A student gestures during an anti-government protest in Beirut, Lebanon, on Wednesday. Goran Tomasevic/Reuters
Hundreds of schoolchildren led anti-government demonstrations across Lebanon on Wednesday, refusing to return to class before the demands of a nearly three-week-old protest movement are met.
Lebanese army command calls on protesters to open roads
Lebanon protests continue despite political promises
In the capital Beirut, dozens gathered in front of the education ministry, brandishing Lebanese flags and chanting slogans demanding the removal of a political class seen as incompetent and corrupt.
"What will I do with a school leaver's certificate if I don't have a country," one pupil told Lebanese television.
In the largest pupil-led protest, crowds streamed into a central square in the southern city of Sidon, demanding better public education and more job opportunities for school leavers, the state-run National News Agency (NNA) reported.
In a school in the resort town of Jounieh, just north of the capital, pupils mobilised against school governors accusing them of banning particpation in the protests.
Other pupil-led protests took place in the southern cities of Tyre and Nabatieh, the eastern city of Zahleh and the northern city of Byblos, according to NNA and other Lebanese media reports.
But demonstrators, who have kept up their protests since October 17, were not blocking key roads on Wednesday morning.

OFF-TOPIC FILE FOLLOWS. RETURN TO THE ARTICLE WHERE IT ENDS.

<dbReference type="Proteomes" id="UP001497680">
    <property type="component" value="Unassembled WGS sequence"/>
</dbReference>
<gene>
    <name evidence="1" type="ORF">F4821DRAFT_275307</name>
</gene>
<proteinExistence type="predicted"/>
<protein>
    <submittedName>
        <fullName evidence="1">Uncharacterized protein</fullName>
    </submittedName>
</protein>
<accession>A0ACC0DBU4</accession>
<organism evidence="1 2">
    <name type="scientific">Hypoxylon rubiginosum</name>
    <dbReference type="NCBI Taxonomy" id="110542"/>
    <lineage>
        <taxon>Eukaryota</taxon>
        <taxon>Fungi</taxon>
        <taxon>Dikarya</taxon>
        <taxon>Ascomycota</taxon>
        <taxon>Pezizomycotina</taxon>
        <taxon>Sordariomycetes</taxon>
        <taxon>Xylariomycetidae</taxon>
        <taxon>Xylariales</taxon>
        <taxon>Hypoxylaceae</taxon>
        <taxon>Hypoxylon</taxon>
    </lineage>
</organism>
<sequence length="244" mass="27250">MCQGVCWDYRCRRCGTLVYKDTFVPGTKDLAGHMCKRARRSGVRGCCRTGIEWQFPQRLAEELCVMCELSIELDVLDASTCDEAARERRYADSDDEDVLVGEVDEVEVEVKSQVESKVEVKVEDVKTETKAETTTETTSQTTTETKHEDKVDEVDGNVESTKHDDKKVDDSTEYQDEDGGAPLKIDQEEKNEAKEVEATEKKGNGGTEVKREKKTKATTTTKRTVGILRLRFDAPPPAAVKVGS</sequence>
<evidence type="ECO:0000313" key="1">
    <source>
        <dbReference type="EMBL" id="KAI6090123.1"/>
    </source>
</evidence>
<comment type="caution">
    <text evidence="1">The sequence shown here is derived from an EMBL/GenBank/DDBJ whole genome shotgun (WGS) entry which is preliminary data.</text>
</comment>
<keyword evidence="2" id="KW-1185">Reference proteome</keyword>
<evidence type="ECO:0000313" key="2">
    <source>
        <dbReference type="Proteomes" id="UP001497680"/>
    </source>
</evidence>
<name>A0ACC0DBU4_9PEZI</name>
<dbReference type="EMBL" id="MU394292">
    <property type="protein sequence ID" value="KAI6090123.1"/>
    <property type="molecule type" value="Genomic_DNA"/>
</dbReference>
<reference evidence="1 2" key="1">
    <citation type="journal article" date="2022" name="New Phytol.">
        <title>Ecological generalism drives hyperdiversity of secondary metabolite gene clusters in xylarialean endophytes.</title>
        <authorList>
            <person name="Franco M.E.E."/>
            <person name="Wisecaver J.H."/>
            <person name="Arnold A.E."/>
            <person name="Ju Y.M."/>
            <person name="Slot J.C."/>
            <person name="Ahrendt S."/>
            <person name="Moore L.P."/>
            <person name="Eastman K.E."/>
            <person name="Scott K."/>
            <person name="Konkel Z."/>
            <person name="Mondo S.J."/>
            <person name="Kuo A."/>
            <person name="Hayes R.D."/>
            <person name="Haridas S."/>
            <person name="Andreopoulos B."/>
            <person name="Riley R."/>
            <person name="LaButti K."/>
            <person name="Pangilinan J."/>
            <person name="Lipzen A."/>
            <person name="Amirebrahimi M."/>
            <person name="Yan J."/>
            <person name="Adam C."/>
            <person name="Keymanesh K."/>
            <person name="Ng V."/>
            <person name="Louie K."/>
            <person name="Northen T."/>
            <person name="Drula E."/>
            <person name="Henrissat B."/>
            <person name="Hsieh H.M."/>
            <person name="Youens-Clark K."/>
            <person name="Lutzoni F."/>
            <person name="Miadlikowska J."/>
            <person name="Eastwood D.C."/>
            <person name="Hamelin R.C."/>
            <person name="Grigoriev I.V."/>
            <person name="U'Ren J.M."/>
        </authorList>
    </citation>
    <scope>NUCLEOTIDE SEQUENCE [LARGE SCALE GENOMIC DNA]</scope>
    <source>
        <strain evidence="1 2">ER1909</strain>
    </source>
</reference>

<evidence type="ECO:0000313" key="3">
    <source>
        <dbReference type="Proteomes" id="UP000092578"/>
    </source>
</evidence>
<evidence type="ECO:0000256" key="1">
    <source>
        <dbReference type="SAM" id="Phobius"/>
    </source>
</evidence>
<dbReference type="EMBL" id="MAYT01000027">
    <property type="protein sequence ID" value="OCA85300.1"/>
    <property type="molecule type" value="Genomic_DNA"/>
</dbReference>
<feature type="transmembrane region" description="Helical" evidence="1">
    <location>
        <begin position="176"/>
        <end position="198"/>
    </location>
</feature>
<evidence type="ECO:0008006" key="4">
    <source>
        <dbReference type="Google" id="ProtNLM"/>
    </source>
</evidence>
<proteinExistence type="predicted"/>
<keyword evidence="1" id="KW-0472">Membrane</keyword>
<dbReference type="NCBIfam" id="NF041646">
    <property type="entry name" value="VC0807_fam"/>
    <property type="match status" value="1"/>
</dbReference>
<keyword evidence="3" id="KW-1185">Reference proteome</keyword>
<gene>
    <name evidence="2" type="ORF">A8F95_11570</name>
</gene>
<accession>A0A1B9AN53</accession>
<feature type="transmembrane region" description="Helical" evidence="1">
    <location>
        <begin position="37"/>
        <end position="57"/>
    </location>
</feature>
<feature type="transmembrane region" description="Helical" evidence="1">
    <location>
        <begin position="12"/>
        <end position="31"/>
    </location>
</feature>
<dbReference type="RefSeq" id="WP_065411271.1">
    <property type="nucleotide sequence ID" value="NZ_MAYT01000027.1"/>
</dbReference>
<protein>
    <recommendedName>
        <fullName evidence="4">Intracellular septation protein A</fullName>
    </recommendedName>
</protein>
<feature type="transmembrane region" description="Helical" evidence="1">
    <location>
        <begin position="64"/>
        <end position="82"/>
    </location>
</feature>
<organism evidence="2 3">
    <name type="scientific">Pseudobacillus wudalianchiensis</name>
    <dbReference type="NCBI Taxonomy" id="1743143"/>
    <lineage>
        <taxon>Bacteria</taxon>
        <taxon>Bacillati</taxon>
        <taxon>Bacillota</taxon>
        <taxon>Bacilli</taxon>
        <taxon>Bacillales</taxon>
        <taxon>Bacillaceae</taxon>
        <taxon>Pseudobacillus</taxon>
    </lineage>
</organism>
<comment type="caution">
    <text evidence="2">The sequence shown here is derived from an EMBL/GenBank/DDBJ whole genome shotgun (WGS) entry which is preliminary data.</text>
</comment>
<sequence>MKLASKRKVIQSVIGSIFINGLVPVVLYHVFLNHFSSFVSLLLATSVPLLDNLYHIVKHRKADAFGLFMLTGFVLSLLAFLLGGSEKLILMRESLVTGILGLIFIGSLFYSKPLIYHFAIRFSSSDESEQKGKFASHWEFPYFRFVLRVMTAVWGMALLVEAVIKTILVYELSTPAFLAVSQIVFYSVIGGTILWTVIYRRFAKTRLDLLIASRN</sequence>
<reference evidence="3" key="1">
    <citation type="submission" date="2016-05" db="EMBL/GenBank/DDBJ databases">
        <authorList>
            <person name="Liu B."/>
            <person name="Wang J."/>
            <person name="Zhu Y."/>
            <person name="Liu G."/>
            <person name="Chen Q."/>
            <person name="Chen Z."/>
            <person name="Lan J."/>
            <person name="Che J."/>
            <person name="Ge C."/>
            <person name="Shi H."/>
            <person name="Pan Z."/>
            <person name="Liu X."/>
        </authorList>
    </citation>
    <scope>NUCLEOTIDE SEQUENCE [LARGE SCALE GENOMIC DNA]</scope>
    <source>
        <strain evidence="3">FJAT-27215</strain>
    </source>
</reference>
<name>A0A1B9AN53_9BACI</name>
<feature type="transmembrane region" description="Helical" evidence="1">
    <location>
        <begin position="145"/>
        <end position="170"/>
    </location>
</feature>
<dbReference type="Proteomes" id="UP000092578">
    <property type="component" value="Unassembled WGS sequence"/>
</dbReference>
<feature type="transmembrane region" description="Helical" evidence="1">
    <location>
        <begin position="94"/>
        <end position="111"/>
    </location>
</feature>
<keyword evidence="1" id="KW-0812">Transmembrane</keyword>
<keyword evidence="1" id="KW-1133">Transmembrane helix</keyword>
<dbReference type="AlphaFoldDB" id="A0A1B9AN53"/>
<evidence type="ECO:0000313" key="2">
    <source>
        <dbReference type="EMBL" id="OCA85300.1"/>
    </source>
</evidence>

Banks were open and classes resumed at most schools after a two-week gap.
But demonstrators gathered around key state institutions for a second day in a row, in what appears to be a new tactic replacing road closures.
The most significant in the capital was around the Palace of Justice, where hundreds demanded an independent judiciary and an end to political interference, an AFP correspondent reported.
"We don't want judges who receive orders," read one placard held aloft by the crowd.
A smaller group of protesters gathered near the central bank, accusing it of aggravating the country's economic crisis.
Pressure from the street prompted Prime Minister Saad Hariri to resign last week. He remains in his post in a caretaker capacity while rival politicians haggle over the make-up of a new government.
The protesters have expressed mounting frustration with the slow pace of the coalition talks.Agence France-Presse
Wealthy 75-year-old businessman Mohammed Safadi said on Saturday it would be difficult to form a "harmonious" government in the country rocked by a month of unprecedented nationwide protests demanding radical reform.
From early morning, hundreds of noisy demonstrators and riot police had faced off and at times scuffled outside the assembly in Beirut, with activists also trying to block MPs' convoys.
Lebanon’s revolution has lasted two weeks longer than Egypt’s 18-day 2011 uprising. The reason for this state of political affairs was that the Lebanese army is not in a position
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Sheikh Sultan’s statement reads, “The Ruler of Sharjah congratulates Mansour Bin Zayed Al Nahyan on his appointment as Vice President."
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